Starting on Sunday, Sept. 26, libraries and information institutions across the country will be celebrating Banned Books Week.
Though the name of the celebration conjures images of book burnings and dystopian worlds like that of Big Brother in the classic George Orwell novel “1984,” Banned Books Week also looks to remind all those that libraries are for everyone and there’s something for everyone at the library. In fact, in libraries we sometimes refer to Ranganathan’s Rules. There are five, but for our purposes, we will look at just two of them.
• Every reader has their book.
• Every book has its reader.
So if you find a book that’s just not for you or what you believe in at a library, that’s okay. You are not that book’s reader, and it is not your book. It’s the right book for someone else.
Each year the American Library Association’s (ALA) Office for Intellectual Freedom announces the Top 10 Most Challenged Books. But what does it mean for a book to be challenged, and what does it mean for a book to be banned? According to ALA: “A challenge is an attempt to remove or restrict materials, based upon the objections of a person or group. A banning is the removal of those materials.”
So when the Top 10 Most Challenged Books are announced it means that in libraries, schools, and universities throughout the last year, many groups or individuals found a book that is not their book and they were not that book’s reader and yet tried to have it removed from a collection. That’s something of an oversimplification, but still something libraries were founded to stand against.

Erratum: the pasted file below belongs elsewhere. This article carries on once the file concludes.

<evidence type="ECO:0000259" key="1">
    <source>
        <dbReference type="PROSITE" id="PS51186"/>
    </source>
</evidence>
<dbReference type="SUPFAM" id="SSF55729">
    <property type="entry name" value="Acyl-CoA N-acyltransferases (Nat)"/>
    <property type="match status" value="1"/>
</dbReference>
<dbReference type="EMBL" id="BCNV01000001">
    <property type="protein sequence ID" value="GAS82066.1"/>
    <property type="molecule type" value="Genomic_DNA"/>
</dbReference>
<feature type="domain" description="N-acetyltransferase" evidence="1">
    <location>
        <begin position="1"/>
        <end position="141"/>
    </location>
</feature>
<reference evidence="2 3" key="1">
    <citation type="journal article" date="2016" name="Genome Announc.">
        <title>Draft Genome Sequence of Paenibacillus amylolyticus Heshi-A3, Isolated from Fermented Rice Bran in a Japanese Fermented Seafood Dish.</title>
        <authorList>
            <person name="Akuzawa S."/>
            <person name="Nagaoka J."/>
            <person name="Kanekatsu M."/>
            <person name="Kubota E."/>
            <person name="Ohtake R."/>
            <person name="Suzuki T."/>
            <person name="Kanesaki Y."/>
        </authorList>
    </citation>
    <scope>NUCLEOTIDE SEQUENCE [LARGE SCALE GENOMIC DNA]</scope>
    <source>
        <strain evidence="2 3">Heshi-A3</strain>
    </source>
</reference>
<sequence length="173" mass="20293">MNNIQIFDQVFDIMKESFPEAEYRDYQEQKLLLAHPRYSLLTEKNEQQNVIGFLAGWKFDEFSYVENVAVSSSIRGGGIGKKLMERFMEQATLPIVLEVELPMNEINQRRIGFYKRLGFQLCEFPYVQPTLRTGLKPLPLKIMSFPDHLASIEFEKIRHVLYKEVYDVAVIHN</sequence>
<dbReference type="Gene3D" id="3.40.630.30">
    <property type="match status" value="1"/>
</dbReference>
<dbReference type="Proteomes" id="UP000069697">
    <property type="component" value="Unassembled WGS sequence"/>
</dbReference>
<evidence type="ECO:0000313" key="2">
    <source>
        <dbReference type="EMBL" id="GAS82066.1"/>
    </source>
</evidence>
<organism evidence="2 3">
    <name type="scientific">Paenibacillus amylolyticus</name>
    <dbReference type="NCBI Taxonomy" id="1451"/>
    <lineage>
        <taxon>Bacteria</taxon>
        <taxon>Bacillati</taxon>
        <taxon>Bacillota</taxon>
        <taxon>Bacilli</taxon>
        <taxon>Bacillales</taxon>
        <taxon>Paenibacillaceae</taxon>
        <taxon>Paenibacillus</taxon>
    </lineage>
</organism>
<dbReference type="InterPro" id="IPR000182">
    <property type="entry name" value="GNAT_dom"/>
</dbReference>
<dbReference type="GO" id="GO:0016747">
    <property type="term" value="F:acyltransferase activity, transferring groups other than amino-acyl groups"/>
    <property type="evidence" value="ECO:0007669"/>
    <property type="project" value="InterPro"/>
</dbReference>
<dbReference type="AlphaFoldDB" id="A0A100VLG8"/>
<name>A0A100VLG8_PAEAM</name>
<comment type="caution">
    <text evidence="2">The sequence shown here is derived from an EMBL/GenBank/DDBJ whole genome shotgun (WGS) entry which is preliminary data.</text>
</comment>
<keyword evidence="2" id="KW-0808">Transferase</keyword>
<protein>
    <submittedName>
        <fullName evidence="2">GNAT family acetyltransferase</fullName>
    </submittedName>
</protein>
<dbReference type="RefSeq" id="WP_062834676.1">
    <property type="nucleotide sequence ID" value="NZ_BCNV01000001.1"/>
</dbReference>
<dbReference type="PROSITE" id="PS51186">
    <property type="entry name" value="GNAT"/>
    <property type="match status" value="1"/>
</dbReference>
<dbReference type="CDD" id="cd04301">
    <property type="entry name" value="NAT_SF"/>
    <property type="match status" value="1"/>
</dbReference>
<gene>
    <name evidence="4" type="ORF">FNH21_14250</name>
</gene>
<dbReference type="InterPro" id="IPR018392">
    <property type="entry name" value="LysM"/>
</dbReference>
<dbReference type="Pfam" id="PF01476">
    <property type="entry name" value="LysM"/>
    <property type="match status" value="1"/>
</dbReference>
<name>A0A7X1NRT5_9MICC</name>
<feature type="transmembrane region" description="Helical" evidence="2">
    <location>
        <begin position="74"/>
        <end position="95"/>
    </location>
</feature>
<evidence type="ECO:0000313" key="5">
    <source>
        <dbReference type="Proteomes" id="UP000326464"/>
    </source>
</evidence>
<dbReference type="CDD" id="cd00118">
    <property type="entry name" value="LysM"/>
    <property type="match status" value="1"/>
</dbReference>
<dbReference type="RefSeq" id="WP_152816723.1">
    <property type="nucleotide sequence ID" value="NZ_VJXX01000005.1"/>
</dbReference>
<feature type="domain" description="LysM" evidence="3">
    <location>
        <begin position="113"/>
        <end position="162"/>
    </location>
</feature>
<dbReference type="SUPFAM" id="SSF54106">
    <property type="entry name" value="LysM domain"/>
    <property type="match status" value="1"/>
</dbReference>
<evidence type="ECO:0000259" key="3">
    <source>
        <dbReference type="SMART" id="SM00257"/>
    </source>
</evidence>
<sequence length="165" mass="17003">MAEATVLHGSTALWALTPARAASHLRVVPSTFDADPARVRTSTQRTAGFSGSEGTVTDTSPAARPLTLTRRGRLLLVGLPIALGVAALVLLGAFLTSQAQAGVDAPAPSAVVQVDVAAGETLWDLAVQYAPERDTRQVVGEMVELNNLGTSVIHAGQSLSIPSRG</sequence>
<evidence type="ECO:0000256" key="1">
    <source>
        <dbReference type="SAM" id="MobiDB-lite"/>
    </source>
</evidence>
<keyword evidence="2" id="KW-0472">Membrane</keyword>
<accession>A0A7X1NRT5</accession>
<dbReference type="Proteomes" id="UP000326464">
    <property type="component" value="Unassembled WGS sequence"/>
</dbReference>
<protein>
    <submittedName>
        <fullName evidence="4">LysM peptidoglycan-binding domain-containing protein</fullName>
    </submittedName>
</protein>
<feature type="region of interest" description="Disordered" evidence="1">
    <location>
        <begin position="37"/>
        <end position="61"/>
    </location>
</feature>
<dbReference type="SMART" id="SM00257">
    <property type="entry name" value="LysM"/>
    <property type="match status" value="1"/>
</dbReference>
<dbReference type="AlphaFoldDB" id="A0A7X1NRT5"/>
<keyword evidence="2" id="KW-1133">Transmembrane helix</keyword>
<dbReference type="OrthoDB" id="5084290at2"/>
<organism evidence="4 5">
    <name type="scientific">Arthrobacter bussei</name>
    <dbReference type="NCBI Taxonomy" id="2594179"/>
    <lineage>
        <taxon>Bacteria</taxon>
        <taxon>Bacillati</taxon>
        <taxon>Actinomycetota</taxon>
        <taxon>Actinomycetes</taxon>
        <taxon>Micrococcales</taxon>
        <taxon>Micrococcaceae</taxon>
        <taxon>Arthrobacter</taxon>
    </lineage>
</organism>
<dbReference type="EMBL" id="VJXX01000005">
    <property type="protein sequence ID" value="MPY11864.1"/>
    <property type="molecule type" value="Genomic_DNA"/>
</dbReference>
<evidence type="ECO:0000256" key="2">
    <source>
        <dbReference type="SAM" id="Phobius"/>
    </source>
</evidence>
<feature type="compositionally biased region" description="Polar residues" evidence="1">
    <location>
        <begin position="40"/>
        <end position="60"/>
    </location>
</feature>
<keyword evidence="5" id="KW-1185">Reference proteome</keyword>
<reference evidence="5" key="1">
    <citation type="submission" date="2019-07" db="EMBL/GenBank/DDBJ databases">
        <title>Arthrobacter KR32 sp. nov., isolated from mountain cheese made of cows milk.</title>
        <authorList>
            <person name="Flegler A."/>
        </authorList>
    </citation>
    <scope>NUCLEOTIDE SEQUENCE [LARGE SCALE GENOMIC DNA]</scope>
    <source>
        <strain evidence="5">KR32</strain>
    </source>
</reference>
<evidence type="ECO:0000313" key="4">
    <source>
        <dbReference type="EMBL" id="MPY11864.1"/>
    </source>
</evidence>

We all deserve to find a book that feels like it was written just for us. I hope you find your book and are the best reader for that book. If you need help finding your book, might I suggest asking a DCDL librarian? With access to millions of titles in our collection and in the Central Library Consortium, I have no doubt that together we can find your book!
Here is a list of the Top 10 Most Challenged Books of 2019 as reported by the ALA, if you were curious:
1. “George” by Alex Gino
2. “Beyond Magenta: Transgender Teens Speak Out” by Susan Kuklin
3. “A Day in the Life of Marlon Bundo” by Jill Twiss, illustrated by EG Keller
4. “Sex is a Funny Word” by Cory Silverberg, illustrated by Fiona Smyth
5. “Prince & Knight” by Daniel Haack, illustrated by Stevie Lewis
6. “I Am Jazz” by Jessica Herthel and Jazz Jennings, illustrated by Shelagh McNicholas
7. “The Handmaid’s Tale” by Margaret Atwood
8. “Drama” written and illustrated by Raina Telgemeier
9. Harry Potter series by J. K. Rowling
10. “And Tango Makes Three” by Peter Parnell and Justin Richardson illustrated by Henry Cole
If you have a question that you would like to see answered in this column, mail it to Hannah Simpson, Delaware County District Library, 84 E. Winter St., Delaware, OH 43015, or call us at 740-362-3861. You can also email your questions by visiting the library’s web site at www.delawarelibrary.org or directly to Hannah at firstname.lastname@example.org. No matter how you contact us, we’re always glad you asked!